It took me some time to accept that and I refuse to let it stop me from thriving in life; therefore, I strive to manage it (as do many others with PTSD) through various strategies I've learned and continue to learn through personal and group therapy. Over the years, various things have triggered my repressed memories and emotions of my abuse--from going to birthday parties and attending preschool tours to the Kavanaugh hearing and most recently, the"Leaving Neverland" documentary (I did not watch the latter, but read commentary about it).
These triggers often cause panic attacks. I was angry when I read Barbara Streisand's comments about the men who accused Michael Jackson of sexually abusing them, as detailed in the documentary. She was quoted as saying, "They both married and they both have children, so it didn't kill them." She later apologized for her comments. I was frustrated when one of the senators questioning Dr. Christine Blasey Ford (during the Kavanaugh hearing) responded snidely that Dr. Ford was still able to get her Ph.D. after her alleged assault--as if to imply she must be lying because she gained success in life.We survivors are screaming to the world, "You just don't get it!" So let me explain: It takes a great amount of resilience and fortitude to walk out into society every day knowing that at any moment an image, a sound, a color, a smell, or a child crying could ignite fear in us that brings us back to that moment of abuse, causing a chemical reaction that results in a panic attack.
So yes, despite enduring and repressing those awful moments in my early life during which I didn't understand what was happening to me or why, decades later I did get married; I did become a parent; I did start a business that I continue to run today; and I am still learning to navigate this "new normal." These milestones do not erase the trauma that I experienced. Society needs to open their eyes and realize that any triumph after something as ghastly as childhood abuse should be celebrated, not looked upon as evidence that perhaps the trauma "never happened" or "wasn't that bad. "When a survivor is speaking out about what happened to them, they are asking the world to join them on their journey to heal. We need love, we need to feel safe and we need society to learn the signs of abuse and how to prevent it so that we can protect the 1 out of 10 children who are being abused by the age of 18. When I state this statistic at events or in large groups, I often have at least one person come up to me after and confide that they too are a survivor and have kept it a secret. My vehicle for speaking out was through the novella The Survivors Club, which is the inspiration behind a TV pilot that my co-creator and I are pitching as a supernatural, mind-bending TV series. Acknowledging my abuse has empowered me to speak up on behalf of innocent children who do not have a voice and the adult survivors who are silent.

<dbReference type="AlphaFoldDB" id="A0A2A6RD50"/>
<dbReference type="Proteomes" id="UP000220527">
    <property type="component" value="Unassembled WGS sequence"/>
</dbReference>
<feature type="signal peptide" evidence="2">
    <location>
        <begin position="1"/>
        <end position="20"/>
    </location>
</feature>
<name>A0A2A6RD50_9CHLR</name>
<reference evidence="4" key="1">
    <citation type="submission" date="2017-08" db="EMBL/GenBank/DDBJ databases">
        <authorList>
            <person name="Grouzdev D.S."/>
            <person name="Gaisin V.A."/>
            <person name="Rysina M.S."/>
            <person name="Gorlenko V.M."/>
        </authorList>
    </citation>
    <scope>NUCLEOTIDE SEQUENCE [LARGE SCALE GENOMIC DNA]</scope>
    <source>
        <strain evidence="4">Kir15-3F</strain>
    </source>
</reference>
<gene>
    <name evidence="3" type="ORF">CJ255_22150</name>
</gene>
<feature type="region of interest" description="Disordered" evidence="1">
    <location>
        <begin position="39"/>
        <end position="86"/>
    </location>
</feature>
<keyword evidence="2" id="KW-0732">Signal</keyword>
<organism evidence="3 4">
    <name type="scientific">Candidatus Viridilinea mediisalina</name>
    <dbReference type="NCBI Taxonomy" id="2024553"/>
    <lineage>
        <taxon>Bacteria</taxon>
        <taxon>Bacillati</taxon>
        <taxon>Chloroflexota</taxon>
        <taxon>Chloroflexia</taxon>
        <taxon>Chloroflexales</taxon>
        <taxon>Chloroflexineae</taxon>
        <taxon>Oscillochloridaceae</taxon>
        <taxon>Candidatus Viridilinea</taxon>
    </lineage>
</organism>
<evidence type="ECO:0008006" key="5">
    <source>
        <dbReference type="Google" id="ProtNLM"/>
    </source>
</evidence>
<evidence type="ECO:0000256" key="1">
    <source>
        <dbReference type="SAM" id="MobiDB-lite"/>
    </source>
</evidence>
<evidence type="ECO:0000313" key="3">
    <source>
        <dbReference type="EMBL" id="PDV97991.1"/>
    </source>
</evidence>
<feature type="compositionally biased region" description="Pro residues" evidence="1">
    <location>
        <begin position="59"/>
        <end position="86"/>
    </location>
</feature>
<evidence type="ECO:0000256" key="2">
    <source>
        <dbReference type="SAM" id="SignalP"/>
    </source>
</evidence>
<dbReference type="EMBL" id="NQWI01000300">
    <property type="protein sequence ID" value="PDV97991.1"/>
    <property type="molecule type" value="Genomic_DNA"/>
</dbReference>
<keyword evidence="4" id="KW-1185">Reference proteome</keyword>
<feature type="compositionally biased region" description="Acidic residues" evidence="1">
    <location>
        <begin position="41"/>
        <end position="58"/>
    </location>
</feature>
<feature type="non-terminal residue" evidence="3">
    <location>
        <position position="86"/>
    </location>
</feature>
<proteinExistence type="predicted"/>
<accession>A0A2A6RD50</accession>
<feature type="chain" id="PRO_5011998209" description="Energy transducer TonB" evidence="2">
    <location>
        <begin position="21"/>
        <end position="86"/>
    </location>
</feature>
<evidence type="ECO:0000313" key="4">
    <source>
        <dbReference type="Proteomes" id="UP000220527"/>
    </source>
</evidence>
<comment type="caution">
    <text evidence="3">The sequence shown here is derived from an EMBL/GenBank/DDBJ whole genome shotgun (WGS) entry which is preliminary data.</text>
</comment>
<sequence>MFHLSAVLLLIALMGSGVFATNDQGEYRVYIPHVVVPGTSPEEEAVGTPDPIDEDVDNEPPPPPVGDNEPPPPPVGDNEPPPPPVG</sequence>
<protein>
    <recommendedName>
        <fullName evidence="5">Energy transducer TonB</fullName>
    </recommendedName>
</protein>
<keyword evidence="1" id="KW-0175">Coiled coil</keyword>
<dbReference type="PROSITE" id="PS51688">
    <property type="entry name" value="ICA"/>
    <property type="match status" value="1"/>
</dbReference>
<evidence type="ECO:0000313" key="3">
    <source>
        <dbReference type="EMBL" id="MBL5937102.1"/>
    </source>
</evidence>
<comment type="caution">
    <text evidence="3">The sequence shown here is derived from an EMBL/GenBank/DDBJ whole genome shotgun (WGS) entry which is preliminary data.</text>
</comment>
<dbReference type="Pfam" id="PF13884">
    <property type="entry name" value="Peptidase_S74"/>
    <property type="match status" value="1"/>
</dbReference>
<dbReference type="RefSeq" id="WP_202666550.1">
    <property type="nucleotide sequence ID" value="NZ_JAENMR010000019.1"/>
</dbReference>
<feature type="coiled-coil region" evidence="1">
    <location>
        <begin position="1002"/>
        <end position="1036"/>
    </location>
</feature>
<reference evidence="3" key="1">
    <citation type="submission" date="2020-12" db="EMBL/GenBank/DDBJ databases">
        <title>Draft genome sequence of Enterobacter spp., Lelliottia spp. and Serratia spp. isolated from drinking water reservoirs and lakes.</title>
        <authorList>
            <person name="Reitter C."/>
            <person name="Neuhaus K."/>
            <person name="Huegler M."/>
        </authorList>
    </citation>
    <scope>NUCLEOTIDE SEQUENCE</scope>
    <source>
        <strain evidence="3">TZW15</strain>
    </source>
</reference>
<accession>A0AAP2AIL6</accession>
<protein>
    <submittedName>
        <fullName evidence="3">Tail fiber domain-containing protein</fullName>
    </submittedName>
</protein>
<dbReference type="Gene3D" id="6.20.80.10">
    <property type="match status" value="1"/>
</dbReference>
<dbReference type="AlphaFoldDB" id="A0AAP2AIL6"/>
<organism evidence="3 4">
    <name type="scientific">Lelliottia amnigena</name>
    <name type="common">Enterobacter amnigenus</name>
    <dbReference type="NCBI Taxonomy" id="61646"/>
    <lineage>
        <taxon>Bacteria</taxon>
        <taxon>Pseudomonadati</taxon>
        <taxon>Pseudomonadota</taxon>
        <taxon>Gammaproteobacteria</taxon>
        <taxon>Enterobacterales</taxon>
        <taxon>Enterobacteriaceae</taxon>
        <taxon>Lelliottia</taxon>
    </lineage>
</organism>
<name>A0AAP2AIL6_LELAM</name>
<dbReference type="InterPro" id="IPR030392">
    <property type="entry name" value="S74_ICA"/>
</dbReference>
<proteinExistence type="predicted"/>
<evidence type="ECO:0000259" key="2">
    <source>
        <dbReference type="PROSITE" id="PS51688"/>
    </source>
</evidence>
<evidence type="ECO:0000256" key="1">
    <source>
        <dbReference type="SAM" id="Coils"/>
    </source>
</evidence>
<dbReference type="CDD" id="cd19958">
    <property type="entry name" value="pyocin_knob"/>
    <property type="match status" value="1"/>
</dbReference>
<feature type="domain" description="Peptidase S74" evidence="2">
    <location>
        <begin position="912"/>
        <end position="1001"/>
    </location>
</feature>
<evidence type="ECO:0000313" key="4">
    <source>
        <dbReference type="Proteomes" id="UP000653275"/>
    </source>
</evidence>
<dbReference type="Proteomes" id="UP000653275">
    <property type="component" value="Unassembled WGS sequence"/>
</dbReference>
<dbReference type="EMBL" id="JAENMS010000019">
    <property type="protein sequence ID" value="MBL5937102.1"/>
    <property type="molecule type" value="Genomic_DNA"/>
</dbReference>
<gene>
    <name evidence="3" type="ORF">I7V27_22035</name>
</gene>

Remembering has helped me further understand my young adult challenges,past risky relationships, anger issues, buried fears, and my anxieties. I am determined to thrive and not hide behind these negative things as they have molded me into the strong person I am today.Here is my advice to those who wonder how to best support survivors of sexual abuse:Ask how we need support: Many survivors have a tough exterior, which means the people around them assume they never need help--we tend to be the caregivers for our friends and families. Learning to be vulnerable was new for me, so I realized I needed a check-off list of what loved ones should ask me afterI had a panic attack.
The list had questions like: "Do you need a hug," "How are you feeling," "Do you need time alone."Be patient with our PTSD". Family and close ones tend to ask when will the PTSD go away. It isn't a cold or a disease that requires a finite amount of drugs or treatment. There's no pill to make it miraculously disappear, but therapy helps manage it and some therapies have been known to help it go away. Mental Health America has a wealth of information on PTSD that can help you and survivors understand it better. Have compassion: When I was with friends at a preschool tour to learn more about its summer camp, I almost fainted because I couldn't stop worrying about my kids being around new teenagers and staff that might watch them go the bathroom or put on their bathing suit. After the tour, my friends said,"Nubia, you don't have to put your kids in this camp. They will be happy doing other things this summer."
In that moment, I realized how lucky I was to have friends who understood what I was going through and supported me. They showed me love and compassion, which made me feel safe and not judged.